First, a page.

Alejandro CerrudoEdit Module
Fall Culture Guide
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- Andrew Hinderaker on Writing Plays from the Gut
- Chicago's Fresh Comedic Talent
- 10 Must-See Plays
- Choreographer Alejandro Cerrudo Premieres 'One Thousand Pieces'
- Five Must-See Dance Acts
- Fran Lebowitz on Spotting Talent
- Chicago Architecture Foundation, Classical Composers Team Up for Open House Chicago
- Five Must-See Classical Events
Film and TV
- Q&A with Michael Shannon
- Reality (TV) Check on Millennials
- Chicago TV Actors to Watch
- Roberta Duchak on Coaching Russell Crowe
Art and Design
On the scale of out-and-out frenzy, many contemporary choreographers like to aim for 10. The Chicago-nurtured Alejandro Cerrudo has a more melodious style. His syrupy movements and harmonious couplings are constructions of beauty: challenging to execute, but effortless in appearance. Of the ten dances he has created since joining Hubbard Street in 2005 as a dancer, there’s not a bombastic one in the bunch.
On October 18, the Madrid native, 32, will premiere One Thousand Pieces, the first evening-length work of his career. For a guy with a skeptical view of the literal, he was handed a doozy by his bosses: the job of kicking off Hubbard Street’s 35th-anniversary season by paying homage to those familiar panels given to the Art Institute 35 years ago by the artist Marc Chagall. The choreographer is emphatic that the windows will not appear onstage. “The piece is abstract,” he explains. Set to the music of Philip Glass, the dance will play with the properties of stained glass: the way it filters and colors light despite its opacity. “A stained glass window is not a window. It becomes something else,” Cerrudo says cryptically.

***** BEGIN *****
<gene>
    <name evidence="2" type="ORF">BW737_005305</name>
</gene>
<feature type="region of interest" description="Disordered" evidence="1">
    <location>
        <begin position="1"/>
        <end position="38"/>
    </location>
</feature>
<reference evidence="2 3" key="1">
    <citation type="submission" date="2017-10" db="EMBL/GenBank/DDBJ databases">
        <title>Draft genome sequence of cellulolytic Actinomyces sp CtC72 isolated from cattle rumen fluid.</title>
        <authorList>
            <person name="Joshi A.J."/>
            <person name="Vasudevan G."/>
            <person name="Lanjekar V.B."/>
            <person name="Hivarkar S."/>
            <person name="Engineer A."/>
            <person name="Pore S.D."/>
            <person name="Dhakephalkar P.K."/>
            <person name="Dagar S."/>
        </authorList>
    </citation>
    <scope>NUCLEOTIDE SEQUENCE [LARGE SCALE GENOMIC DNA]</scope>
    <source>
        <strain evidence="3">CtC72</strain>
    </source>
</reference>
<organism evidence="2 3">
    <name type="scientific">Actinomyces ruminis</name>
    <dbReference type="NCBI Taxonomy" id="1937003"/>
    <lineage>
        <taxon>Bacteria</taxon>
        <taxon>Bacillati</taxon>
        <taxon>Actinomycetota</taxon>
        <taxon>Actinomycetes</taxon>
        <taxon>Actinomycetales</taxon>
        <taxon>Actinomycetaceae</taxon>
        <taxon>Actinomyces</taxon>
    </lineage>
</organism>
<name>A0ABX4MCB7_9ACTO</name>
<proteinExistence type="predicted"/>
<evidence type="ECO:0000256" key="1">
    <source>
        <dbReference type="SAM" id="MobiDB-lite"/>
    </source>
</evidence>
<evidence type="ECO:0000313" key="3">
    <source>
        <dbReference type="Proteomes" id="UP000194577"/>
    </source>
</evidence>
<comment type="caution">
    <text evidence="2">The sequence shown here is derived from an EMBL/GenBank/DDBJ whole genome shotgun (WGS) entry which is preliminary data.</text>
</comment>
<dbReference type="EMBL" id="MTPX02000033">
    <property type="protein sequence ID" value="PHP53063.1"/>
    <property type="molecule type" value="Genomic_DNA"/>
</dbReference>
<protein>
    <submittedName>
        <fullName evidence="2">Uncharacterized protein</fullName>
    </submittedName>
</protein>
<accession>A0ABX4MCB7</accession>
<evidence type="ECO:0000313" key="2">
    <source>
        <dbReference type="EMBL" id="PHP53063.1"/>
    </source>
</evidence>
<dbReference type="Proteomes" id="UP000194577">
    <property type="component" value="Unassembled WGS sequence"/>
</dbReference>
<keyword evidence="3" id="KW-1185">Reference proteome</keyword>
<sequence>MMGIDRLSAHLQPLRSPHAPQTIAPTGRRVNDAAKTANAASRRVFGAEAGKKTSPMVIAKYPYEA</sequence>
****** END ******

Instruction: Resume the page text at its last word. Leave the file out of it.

What is clear: Hubbard Street’s bold decision to devote an entire evening to his piece. “Alejandro has come out of our ranks. I want him to represent us,” says Glenn Edgerton, the artistic director. The young choreographer is certainly making his name beyond the Midwest. Aspen Santa Fe Ballet will stage his work in New York the same week that Pieces debuts, and Pacific Northwest Ballet and Ballet Arizona have each commissioned new dances for 2013.
Photograph: Todd Rosenberg